Our furry feline friends love boxes. Big boxes, small boxes, up high on a shelf, or your suitcase as you try to pack for a holiday – if they fit, they sit. Like most cat behaviour, scientists haven’t quite sussed out why, but we can be confident that the answer involves the cat’s instinct. Cats are ambush predators. This means they wait and hide, and jump on their prey, so a box may appeal to them as it’s the perfect place to stake out their next meal. There’s also the fact that cats are not great at conflict resolution. Where other mammals will choice to solve their differences, faced with the choice to work out their problems, most cats will just run to somewhere quiet and safe when they are faced with a confrontation, preferring the security of nice cosy box. It is likely that boxes are also practical for cats, as most will sleep between 18 – 20 hours a day. It makes sense that they will prefer to rest somewhere they know they are out of the reach of predators, especially if that place is warm. Humans are most comfortable around 20C, but cats prefer a much warmer range between 30C and 36C. This is why you see cats laying sprawled out across a beam of sunlight on the floor in front of a window. Their love of warmth attracts them to the corrugated cardboard is a good insulator and the confined space means the cat curls into a ball, conserving even more heat.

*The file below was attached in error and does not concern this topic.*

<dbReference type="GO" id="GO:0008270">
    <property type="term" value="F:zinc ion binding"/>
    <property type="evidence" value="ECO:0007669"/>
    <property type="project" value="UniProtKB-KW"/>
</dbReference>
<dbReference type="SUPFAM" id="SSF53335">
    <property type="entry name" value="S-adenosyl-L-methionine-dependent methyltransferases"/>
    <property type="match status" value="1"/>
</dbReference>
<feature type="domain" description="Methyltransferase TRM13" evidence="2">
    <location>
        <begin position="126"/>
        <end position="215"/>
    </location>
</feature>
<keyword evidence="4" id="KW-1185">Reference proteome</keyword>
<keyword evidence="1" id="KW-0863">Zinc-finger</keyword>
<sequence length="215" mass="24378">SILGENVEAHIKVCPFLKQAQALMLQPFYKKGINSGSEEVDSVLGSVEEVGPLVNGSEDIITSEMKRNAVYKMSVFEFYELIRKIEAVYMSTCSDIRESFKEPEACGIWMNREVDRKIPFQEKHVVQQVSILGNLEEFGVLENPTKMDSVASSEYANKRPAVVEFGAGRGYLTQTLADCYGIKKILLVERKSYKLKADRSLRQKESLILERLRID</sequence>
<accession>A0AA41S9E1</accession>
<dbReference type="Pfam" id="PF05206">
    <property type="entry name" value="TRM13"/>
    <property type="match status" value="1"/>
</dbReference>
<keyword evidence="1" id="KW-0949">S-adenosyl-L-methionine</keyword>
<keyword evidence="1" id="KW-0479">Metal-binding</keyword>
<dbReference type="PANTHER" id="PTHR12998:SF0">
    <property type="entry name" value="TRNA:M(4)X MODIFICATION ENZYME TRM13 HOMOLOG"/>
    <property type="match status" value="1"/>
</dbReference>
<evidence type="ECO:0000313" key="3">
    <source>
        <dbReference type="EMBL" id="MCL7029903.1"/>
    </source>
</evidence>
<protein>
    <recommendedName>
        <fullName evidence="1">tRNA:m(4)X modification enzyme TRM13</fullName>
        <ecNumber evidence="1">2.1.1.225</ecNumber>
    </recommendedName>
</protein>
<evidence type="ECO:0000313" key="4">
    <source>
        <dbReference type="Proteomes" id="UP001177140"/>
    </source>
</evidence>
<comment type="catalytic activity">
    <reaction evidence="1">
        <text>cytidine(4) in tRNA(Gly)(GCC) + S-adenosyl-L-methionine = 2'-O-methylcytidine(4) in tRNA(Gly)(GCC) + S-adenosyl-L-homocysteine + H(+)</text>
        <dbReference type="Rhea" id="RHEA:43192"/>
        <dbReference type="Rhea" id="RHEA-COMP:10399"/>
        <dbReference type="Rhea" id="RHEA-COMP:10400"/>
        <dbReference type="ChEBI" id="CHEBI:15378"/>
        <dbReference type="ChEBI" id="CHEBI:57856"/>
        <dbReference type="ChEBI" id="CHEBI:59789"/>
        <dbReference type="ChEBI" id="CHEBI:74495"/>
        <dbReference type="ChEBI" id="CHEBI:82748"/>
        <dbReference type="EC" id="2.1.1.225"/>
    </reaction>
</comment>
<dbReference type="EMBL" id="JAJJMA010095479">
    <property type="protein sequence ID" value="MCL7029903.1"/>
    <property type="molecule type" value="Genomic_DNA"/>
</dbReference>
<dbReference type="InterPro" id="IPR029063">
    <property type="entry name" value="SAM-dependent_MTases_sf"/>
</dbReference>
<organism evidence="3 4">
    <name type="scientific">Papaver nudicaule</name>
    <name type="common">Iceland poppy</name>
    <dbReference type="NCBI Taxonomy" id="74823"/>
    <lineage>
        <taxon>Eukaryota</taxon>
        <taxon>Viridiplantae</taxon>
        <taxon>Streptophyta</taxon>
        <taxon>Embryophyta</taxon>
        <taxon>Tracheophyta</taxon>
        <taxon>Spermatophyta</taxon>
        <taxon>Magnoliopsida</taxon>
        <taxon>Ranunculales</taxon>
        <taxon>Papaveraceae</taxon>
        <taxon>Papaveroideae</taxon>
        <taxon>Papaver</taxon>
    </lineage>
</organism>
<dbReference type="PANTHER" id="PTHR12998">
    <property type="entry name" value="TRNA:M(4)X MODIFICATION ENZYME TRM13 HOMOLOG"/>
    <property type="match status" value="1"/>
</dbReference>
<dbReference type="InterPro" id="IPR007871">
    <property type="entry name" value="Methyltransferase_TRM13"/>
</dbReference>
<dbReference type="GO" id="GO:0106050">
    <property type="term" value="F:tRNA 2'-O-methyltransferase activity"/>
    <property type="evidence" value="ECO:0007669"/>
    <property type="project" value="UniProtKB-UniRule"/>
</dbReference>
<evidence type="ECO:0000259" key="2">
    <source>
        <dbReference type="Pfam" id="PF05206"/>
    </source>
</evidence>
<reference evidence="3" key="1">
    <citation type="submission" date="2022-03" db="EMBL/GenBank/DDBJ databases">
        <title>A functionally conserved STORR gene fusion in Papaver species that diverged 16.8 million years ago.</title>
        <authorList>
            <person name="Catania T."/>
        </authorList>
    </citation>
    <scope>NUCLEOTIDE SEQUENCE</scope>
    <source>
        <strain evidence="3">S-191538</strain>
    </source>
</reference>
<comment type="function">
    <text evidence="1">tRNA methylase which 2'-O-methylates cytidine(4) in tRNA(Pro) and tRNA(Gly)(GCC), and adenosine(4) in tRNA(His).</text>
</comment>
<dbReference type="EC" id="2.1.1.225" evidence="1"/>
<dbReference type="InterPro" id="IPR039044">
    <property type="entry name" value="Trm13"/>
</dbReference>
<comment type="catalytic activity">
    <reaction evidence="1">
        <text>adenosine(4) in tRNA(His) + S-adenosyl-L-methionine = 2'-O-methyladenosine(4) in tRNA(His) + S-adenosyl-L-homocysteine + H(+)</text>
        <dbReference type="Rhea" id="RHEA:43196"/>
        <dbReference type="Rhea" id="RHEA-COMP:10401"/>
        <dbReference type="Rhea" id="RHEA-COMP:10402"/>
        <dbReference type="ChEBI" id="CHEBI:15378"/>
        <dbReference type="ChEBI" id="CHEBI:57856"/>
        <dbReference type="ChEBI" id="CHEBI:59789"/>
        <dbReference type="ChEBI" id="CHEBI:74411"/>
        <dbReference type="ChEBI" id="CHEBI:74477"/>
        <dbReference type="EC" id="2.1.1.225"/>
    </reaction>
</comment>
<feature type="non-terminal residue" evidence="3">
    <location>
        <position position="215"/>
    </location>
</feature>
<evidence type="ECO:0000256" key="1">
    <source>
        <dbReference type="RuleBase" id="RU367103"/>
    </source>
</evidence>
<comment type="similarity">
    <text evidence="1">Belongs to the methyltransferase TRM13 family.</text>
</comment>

So there’s our answer – boxes are warm, and relieve stress, and their instincts from their time as big cats in the wild tell them to seek out small insulated places to stay safe and find prey.
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